Fearing Coronavirus, Many Rural Black Women Avoid Hospitals to Give Birth at Home
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Pregnant women in Tennessee, Arkansas and Mississippi have been calling nonstop to CHOICES Midwifery Practice in Memphis, but the center is booked.
The callers are terrified that they or their babies will contract the novel coronavirus if they deliver in hospitals. Some women live in rural areas far from hospitals and obstetrics units. The center’s clients are primarily black and other women of color.
“They’ve told us they’re going to risk it all and have an unassisted home birth,” said Nikia Grayson, a certified nurse midwife and director of perinatal services. “That’s very scary, and that’s what people are researching and seeing as a viable option.”
Many pregnant women are seeking out midwives to deliver their babies in homes or birthing centers rather than in hospitals, where they fear being exposed to the virus. But midwives and other maternal health experts say desperate women also are delivering without any medical assistance.
“It can go left real fast,” Grayson said.
Midwives across the country say they are stretched to accommodate additional deliveries because of the pandemic, while taking precautions to protect themselves and their clients. Midwives from Mississippi and Tennessee who deliver in homes are traveling to the rural areas around Memphis to help, Grayson said. But it’s dangerous to cross state lines without knowing where to go in an emergency.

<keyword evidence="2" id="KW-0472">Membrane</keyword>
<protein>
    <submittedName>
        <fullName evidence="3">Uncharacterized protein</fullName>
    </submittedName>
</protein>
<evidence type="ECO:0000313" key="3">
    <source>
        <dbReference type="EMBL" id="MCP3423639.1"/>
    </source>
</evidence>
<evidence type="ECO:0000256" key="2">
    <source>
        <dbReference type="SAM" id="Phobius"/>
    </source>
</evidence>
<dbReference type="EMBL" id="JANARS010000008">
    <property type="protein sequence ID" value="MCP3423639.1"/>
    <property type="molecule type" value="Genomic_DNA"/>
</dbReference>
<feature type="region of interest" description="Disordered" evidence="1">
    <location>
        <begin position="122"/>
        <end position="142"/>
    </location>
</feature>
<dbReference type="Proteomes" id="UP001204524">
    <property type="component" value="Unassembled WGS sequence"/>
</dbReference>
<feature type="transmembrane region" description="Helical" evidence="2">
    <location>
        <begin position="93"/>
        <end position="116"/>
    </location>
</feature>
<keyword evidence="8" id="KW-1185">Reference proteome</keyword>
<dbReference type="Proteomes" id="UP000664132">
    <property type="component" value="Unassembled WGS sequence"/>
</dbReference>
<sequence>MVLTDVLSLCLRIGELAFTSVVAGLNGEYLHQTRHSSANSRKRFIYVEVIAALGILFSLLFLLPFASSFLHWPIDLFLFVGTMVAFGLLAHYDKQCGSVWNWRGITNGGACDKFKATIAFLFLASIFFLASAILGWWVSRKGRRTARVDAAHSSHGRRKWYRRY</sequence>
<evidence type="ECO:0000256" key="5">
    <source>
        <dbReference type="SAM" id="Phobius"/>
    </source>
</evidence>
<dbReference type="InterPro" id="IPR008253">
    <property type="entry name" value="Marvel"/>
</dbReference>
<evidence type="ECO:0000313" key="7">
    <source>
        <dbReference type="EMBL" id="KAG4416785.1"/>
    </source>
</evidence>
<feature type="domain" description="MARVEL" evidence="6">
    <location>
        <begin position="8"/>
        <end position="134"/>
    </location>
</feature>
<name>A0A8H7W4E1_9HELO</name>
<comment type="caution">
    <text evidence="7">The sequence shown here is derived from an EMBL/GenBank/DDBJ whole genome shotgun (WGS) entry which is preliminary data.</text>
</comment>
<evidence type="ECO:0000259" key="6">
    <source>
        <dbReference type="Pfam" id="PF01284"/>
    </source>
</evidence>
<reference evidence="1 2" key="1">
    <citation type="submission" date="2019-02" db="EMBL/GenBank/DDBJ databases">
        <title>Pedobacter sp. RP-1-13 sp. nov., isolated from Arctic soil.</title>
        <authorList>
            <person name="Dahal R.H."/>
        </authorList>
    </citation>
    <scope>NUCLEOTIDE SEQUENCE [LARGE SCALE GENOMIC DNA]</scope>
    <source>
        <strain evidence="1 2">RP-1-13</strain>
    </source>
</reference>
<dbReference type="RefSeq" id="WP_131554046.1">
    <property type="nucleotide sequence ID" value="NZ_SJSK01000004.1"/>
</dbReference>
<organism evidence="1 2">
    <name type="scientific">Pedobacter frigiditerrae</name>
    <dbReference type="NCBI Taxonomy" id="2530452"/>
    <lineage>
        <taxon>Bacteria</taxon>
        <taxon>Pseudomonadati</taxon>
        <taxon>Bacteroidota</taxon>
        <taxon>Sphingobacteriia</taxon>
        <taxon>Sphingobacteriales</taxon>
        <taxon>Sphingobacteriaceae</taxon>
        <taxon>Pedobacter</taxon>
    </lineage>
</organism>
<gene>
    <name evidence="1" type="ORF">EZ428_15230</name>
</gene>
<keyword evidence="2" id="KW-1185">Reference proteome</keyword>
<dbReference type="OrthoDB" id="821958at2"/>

The stakes are especially high for rural black women soon to give birth in Southern states. They have less access to health care providers and travel longer distances to care, while systemic racism and health care inequities put their lives at risk.
The coronavirus pandemic exposes a fragile health care system that already marginalized and traumatized pregnant black women, said Dr. Joia Crear-Perry, president of the National Birth Equity Collaborative.
“The intersectionality of being a black woman and that the rural South chose not to provide insurance coverage is a deadly combination for many,” Crear-Perry said.
In Mississippi, the state Department of Health should address the concerns of pregnant women and families and discourage unassisted home births, said Wengora Thompson, who manages the Jackson Safer Childbirth Experience, a project funded by Merck and the Kellogg Foundation.
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